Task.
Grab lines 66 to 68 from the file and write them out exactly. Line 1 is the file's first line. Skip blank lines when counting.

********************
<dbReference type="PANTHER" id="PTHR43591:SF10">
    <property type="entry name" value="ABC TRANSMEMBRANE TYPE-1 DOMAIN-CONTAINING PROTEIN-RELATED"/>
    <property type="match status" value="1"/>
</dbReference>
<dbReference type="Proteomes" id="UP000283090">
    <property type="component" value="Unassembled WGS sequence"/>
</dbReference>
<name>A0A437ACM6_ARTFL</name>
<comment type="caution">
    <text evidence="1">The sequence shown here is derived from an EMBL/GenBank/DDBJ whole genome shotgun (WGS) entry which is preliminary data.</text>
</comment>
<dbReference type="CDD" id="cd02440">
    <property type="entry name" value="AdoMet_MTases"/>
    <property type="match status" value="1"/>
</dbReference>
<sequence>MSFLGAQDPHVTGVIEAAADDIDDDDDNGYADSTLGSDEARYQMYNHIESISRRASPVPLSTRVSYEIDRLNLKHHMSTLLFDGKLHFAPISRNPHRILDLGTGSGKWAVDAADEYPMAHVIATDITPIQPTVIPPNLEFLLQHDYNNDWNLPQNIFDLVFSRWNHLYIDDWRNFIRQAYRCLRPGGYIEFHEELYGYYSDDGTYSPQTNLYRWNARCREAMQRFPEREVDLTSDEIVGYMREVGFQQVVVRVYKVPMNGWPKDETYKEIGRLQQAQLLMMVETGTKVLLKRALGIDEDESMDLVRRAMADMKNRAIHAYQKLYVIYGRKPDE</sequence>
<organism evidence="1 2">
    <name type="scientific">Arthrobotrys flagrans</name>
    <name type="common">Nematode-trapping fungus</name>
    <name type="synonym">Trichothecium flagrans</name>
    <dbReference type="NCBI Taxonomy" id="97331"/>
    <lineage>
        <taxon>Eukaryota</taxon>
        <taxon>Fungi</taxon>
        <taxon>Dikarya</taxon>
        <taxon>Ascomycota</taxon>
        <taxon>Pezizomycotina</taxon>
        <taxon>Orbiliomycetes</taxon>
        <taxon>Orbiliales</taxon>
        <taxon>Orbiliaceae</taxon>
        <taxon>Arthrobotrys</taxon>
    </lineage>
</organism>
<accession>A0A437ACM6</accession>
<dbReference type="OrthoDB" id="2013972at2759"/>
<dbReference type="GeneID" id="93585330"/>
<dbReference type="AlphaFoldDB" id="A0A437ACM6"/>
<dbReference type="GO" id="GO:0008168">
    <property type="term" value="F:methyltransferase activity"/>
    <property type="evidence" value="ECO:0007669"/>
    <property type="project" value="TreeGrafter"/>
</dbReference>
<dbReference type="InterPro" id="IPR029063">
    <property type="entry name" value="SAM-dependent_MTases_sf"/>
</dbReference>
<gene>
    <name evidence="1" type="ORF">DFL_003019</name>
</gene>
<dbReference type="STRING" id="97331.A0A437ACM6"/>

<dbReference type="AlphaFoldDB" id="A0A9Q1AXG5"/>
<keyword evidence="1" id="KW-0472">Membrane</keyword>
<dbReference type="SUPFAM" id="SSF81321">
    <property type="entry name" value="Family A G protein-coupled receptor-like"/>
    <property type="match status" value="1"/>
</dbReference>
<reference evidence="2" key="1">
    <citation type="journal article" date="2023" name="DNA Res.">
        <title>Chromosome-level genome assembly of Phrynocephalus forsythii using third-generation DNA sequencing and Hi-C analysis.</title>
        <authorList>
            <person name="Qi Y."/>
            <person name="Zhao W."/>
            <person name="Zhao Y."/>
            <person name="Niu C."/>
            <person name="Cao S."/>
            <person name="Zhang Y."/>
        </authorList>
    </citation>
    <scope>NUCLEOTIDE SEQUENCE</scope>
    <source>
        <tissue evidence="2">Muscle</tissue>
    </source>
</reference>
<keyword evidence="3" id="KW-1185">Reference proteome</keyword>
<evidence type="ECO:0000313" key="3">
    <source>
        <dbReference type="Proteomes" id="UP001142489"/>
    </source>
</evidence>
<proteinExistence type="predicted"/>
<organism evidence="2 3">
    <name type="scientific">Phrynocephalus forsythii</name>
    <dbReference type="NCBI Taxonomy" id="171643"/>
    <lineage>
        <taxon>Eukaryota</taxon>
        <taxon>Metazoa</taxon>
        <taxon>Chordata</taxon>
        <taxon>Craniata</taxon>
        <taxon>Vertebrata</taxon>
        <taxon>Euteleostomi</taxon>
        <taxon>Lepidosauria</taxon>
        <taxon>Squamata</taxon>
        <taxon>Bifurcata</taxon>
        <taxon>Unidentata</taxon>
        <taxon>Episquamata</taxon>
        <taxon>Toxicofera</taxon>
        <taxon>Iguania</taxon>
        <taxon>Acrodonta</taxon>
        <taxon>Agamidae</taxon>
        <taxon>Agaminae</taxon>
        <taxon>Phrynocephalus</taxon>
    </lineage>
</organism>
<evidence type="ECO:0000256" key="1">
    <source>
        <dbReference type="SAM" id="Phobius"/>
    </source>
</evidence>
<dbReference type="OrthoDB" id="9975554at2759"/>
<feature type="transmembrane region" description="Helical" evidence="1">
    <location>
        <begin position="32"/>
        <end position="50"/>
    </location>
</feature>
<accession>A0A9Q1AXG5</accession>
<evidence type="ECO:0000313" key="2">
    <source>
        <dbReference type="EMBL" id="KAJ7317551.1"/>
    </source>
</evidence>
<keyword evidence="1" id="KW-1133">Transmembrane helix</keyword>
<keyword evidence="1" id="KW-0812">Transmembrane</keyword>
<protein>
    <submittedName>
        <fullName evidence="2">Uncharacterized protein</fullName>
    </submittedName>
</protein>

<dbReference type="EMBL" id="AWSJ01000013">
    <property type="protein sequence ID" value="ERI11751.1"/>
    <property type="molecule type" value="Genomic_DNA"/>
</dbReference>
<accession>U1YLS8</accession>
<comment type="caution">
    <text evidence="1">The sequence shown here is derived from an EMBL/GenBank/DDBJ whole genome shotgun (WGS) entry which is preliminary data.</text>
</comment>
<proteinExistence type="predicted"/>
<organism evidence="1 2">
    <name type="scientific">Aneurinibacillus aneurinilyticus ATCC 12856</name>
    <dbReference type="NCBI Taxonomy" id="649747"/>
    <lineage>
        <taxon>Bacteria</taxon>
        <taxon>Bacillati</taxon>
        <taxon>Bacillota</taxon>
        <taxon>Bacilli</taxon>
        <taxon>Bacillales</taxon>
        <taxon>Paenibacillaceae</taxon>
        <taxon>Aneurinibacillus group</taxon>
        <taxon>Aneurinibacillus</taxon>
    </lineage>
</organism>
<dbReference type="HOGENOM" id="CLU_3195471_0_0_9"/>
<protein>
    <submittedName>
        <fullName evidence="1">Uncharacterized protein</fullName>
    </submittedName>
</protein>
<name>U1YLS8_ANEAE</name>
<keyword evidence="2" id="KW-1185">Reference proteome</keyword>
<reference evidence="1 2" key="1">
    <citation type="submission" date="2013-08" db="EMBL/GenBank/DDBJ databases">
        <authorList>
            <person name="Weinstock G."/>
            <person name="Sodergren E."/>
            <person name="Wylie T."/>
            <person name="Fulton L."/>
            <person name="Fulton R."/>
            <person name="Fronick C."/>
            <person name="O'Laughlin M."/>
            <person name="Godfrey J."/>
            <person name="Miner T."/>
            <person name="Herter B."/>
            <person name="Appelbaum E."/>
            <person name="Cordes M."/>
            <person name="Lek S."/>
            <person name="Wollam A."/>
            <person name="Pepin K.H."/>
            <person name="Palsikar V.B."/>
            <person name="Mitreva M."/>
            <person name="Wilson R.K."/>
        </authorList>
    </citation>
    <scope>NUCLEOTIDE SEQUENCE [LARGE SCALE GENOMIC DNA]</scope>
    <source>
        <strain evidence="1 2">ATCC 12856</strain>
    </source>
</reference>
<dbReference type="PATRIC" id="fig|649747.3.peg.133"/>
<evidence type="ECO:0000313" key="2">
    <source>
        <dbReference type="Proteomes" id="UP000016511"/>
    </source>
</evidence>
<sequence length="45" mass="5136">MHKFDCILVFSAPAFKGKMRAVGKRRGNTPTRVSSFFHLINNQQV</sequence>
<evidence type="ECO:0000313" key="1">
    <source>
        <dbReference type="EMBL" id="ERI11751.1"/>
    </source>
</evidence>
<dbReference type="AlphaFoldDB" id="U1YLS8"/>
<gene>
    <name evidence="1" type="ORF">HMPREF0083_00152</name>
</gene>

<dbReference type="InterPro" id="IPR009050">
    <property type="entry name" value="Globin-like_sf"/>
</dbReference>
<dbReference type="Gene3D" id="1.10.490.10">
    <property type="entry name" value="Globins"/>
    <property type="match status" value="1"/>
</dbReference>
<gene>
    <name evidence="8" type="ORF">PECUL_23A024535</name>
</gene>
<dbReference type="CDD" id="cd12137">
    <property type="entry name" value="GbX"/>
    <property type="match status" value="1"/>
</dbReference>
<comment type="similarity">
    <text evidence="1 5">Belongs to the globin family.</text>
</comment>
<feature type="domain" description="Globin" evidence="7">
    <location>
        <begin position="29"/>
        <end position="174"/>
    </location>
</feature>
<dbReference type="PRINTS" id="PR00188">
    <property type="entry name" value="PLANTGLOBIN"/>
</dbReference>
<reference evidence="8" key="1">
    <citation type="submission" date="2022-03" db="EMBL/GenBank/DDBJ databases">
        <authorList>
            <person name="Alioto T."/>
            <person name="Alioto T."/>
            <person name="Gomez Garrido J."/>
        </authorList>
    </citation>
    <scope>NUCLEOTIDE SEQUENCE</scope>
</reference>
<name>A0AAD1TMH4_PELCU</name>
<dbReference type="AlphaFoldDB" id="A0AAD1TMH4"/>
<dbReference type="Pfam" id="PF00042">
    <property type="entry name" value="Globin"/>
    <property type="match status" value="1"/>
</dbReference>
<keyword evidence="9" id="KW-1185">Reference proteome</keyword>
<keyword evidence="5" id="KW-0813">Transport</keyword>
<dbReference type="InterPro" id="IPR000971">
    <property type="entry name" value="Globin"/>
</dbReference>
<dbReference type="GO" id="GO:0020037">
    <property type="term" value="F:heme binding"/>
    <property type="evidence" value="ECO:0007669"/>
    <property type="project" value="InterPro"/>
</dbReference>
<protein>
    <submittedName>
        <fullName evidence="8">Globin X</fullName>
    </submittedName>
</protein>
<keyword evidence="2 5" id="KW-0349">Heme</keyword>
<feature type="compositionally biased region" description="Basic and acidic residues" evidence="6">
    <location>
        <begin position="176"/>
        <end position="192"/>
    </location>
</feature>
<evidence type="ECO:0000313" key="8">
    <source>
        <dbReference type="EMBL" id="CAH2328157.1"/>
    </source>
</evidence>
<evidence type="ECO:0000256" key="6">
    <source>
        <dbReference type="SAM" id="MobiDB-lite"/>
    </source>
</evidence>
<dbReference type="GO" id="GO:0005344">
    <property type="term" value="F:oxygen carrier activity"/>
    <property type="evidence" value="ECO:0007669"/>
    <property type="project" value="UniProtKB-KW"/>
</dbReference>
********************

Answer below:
        </authorList>
    </citation>
    <scope>NUCLEOTIDE SEQUENCE</scope>